Turning Point

 This is usually my favorite part (I will say this a lot, don’t pay attention. My favorite part changes from hour to hour) of the story. This is when everything turns upside down. The unthinkable happens! Suddenly, there is no choice but to set out on the journey that will propel us to the end of the story. Something has to be done.

A good example of an epic turning point can be found in the movie National Treasure. The turning point comes the instant Ian declares he is going to “borrow” the Declaration of Independence and then proceeds to accidentally blow up the Charlotte.

Turning point? I think yes. That is the very moment that Ben Gates knows he has to do something. He can’t let Ian steal the Declaration! It propels him to begin his epic journey/continue his treasure hunt. It ups the stakes. That, my friends, is what a turning point does.

Point of No Return

Sounds pretty ominous, right? It is.

The Point of No Return comes usually about halfway through the story. This is literally what it says it is. A point where something happens that won’t allow the character to go back to where he/she was before. It makes them change and forces them to finish what they’ve started, even if they don’t want to. They no longer have a choice.

In my novel, Rose-Colored Glasses, the point of no return is when someone starts to meticulously target the main character (Rosie Callahan). The second main character/love interest knows that he can’t back out. He has to help her. He no longer has an option to leave or to let it go.

Same thing with one of my favorite movies, Next. The instant the government and the villains pull the love of his life into their twisted schemes is the instant that Cris Johnson decides he can’t NOT help the government. His point of no return is that he refuses to endanger the woman he loves.

Crisis

Pretty self-explanatory. Crisis. A point when all is lost.

This is usually achieved when everything has gone wrong. The plan has backfired, the bad guys are hot on the main character’s trail, and the love interest usually hates him. The world seems upside down and you’re actually afraid this character might not come out of this.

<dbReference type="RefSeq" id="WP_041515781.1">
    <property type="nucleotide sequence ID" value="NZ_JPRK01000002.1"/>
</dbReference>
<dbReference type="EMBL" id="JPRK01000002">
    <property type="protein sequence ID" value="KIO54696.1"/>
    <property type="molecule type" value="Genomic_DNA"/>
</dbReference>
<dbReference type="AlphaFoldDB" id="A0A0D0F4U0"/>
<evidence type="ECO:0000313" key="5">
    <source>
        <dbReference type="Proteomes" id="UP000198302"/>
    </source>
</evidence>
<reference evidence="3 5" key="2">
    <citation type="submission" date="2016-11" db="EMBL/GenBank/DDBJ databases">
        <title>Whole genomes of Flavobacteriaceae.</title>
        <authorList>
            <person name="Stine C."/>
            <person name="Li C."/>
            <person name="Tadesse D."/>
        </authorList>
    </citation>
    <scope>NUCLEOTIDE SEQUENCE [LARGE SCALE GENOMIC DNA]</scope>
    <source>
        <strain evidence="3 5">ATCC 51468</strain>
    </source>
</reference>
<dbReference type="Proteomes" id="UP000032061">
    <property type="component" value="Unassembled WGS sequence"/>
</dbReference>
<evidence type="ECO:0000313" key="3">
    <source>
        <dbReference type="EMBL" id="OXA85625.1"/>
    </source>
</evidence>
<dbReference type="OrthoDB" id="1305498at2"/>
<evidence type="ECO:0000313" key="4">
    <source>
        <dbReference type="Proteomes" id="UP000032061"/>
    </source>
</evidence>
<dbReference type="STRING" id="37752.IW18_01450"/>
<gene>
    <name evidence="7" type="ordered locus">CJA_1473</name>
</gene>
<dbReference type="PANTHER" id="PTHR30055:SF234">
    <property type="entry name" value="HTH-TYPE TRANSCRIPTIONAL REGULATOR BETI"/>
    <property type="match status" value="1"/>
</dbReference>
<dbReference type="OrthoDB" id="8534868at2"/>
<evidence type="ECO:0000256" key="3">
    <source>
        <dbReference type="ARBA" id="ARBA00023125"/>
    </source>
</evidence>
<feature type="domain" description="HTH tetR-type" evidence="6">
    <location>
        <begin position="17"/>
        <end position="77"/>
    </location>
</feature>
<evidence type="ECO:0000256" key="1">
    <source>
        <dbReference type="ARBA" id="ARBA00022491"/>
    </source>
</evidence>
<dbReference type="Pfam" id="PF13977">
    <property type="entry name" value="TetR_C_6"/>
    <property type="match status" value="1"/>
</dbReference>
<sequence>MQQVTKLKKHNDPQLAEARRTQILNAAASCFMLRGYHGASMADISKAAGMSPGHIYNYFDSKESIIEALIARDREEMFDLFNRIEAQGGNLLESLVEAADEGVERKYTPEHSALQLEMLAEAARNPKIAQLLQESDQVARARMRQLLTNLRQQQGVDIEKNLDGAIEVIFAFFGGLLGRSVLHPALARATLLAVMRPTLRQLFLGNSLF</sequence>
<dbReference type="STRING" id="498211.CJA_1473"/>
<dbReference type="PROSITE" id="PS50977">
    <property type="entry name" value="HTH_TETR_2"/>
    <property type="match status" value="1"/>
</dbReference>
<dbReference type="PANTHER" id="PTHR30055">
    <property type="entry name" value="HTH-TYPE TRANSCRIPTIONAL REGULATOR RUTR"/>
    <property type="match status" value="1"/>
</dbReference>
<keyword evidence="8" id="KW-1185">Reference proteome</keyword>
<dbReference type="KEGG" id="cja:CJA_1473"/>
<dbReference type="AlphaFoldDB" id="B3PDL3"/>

Then, right as that first tear builds in your left eye, something else terrible happens. Something that you never expected. Yet another aspect of the story goes completely berserk! Someone dies, or is kidnapped. The main character has an emotional break. SOMETHING! And you just want to scream at the page. Or the screen.

This is a crisis.

Showdown

Showdown is what people usually call a climax. The final battle.

This is when Thor faces Loki in Thor. It’s when Emma and Mr. Knightley finally communicate in Jane Austen’s Emma. Any time someone is finally getting somewhere, through words or fisticuffs, and it’s the most intense part of the book or movie, it is definitely the showdown. This is where everything will be resolved. Where someone determines whether this story is a tragedy, or if it has a happy ending.

Showdown demands an element of suspense. It demands intensity. And it should always be rewarding to your readers/watchers.

Bonus 6th: Wrap-up

Where we resolve all our storylines and write “they lived happily ever after”. The wrap-up is essential for a good read. If you don’t wrap it up, people will feel like you ripped them off. Let them know what happens, and they’ll thank you.

The only exception to the rule? When you’re writing a series or sequel, it’s okay to let a few storylines hang open, so that you can use them later on. Still, wrap up as much as you can and your fans will thank you later.

And this is PLOT.

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Did you like what you read today? Do you have questions, comments, or cat-killing curiosity about something? If so, please either comment on this post or visit the Contact page and drop me a note!

It was good to have you as a visitor today! Please drop by again, or become family by following the Write Knowledge. Thank You.

A Compelling Story

Have you ever read a book you literally CANNOT put down? How about a movie during which you refuse to budge from your seat, because you don’t want to miss something? Have you ever noticed how it seems to take so little to make a fan out of you? Books and movies like this generate tons of fans because of one very specific thing.